Many students change colleges at least once. Hopefully this next move will be your last prior to graduating. If you can gain admission to a college or university where you will be happier and more successful, then you can take advantage of that opportunity. You might need to take some courses over, or take an additional year to graduate, especially if you want to complete pre-medical requirements, and that is fine. Graduate schools will look at your courseload and your performance in it over time to assess your readiness for their programs. Just make sure you are not jumping from the frying pan into the fire. To mix metaphors, sometimes the grass looks greener at another college, but it isn’t so. Evaluate carefully your potential new institutions prior to making your move.
I am an international student. I will be going this year to Granite State College in NH. I plan to transfer to another univ. next year. What would be your advice in improving my chances of a transfer to a top univ.? Apart from the grades of course. Do I need to take any tests and things like that? I had an OK average in my school but I know I can be a top student. Can you offer me any advice on this matter. – Denis
We respect your determination to do well in your studies in order to build the kind of academic profile that will enable you to transfer to another university in time. The absolute base line for transferring successfully is a strong academic performance in your first year (and sometimes second year) of studies in your present college. A grade point average in the 3.0 range will give you good opportunities. The other key factor is the quality of courses you take. Make certain that all of your subjects are 3 or 4 point credit courses and fulfill general liberal arts requirements. Remedial courses will not be recognized for credit. If you do well in your classes, you should not need to take any admissions testing for transfer applications.
I am going to graduate from a Chinese university with an associate degree in business English major. And I am planning to study business in U.S. when graduate. Could you give me a study model with universities and degrees which explain the study process in a possible detail? And this will help people like me to set up a study plan in U.S. Thank you! – Jim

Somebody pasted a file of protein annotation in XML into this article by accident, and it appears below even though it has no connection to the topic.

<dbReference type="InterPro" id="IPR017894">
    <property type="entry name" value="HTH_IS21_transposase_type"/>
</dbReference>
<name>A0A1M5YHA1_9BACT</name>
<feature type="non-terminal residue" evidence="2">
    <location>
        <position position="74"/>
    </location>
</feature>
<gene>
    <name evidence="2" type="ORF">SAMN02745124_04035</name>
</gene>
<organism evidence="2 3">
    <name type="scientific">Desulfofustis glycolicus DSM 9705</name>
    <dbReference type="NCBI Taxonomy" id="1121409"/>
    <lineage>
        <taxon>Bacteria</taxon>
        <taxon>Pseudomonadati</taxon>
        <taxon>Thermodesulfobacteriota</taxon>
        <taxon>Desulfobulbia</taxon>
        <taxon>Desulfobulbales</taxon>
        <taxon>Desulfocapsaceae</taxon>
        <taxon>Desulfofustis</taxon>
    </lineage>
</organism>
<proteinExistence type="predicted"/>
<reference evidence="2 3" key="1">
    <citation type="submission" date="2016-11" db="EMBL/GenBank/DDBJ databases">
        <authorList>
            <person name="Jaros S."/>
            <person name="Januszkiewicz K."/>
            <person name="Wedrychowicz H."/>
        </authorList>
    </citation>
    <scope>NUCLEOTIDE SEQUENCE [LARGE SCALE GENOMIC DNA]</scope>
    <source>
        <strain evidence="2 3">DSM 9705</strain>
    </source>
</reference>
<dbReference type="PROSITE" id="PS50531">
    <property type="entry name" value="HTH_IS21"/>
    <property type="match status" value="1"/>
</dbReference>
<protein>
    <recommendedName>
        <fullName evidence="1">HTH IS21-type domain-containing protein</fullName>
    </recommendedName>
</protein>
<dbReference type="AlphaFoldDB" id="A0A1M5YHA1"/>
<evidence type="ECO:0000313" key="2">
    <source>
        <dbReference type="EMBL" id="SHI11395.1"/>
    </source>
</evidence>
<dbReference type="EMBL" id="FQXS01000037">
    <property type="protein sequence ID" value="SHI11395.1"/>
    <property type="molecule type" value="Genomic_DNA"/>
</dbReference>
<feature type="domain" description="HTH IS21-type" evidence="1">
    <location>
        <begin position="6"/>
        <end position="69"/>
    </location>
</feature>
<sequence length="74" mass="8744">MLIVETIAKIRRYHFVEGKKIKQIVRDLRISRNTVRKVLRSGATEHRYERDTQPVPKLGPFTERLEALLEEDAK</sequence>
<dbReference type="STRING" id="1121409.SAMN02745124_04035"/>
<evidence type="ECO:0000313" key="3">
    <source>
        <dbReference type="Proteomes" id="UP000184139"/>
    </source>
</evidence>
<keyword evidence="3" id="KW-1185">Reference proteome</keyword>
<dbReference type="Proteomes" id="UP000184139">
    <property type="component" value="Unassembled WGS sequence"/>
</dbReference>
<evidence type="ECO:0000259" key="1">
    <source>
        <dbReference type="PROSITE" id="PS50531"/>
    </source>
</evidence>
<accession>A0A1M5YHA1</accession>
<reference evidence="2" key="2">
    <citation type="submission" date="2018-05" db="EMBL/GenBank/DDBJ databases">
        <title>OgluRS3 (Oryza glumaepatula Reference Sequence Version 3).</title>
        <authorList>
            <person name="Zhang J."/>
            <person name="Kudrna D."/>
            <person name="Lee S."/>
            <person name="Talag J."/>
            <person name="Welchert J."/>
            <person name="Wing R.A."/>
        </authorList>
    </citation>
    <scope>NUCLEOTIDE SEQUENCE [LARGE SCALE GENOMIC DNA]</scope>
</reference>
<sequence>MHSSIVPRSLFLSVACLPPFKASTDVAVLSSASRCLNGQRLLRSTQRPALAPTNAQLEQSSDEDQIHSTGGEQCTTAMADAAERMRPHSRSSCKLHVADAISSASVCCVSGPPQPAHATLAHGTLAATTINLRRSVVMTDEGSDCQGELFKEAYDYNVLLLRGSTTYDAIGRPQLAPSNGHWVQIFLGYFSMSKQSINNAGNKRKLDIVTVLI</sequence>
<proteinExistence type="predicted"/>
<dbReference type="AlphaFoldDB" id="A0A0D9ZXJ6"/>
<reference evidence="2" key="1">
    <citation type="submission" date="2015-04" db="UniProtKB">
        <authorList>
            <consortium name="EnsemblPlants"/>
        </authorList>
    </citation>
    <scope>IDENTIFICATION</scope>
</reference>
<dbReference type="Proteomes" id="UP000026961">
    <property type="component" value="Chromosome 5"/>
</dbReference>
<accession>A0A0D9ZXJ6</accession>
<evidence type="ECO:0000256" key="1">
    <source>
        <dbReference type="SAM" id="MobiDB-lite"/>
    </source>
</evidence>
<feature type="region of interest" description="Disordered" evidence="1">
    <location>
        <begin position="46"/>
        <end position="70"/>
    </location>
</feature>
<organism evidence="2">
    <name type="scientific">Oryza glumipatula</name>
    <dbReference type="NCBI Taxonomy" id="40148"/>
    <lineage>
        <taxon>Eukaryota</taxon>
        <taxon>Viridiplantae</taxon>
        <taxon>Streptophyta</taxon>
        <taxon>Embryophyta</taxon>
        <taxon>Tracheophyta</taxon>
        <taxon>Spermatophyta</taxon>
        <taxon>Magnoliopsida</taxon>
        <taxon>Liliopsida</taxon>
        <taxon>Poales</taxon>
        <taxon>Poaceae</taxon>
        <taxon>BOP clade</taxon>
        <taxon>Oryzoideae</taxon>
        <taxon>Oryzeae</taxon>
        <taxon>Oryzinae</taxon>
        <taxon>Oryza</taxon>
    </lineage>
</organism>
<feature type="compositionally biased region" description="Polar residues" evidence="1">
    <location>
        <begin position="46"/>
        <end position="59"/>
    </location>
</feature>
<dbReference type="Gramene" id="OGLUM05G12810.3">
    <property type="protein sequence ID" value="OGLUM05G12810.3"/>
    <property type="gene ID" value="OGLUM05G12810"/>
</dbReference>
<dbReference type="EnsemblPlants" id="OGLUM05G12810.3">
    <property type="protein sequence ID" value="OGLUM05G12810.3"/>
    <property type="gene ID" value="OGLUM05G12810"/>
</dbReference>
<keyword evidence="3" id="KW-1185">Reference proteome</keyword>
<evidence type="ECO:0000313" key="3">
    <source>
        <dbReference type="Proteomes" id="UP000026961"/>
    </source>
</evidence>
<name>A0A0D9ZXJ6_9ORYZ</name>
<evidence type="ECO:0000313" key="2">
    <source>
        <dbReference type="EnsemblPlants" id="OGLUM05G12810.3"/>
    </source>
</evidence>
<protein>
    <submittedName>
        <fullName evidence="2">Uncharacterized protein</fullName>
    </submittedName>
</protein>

You raise a very important topic that all students who are planning to transfer from a two-year program to a four-year university should consider. When a student applies for transfer the admissions committee will weigh heavily not only the grades achieved in his or her course work, but also what courses or subjects they have studied in their present college. If you are planning to transfer into a business major, there are specific courses you would be expected to have studied as a foundation.
The best course of action is to review the required courses at some of the four-year American universities that offer a business degree. You can then follow as closely as possible the requirements in their first two years of study at your home college. You can do very easily by going to the Web site of the particular universities.
how can i transfer from a college to another after 1 semester? – anish
First, you’ll need to do very well right from the start. Second, don’t plan on it. You’ll do better to plan a full year (two semesters, or three trimesters) at the college at which you begin your studies. You can make transfer applications for the following fall, which you’ll submit during the winter of your freshman year. That means the colleges to which you’re applying will really only get to evaluate your first semester grades (and possibly midterms from your second semester).
Many colleges have credit requirements for transfer students, and will prefer you to have finished the equivalent of a first year. This will also give you more time to prove yourself after your high school career. You can try to transfer for the second semester of your freshman year (in other words, start in the fall, then switch in the winter of your first year) but you won’t have much luck. You will not have any college grades to show the new college you’re applying to, and many institutions don’t take mid-year transfers.
are absolutely all credits transferable? – Alexander
No, not all are guaranteed to be transferable, unless you’re in a two-year to four-year public college transfer program that has clearly defined grade and course plans. Usually, there is some negotiation that goes on once you enter a college to see which credits will transfer.
What SAT score do most schools require now for transfer? – shittu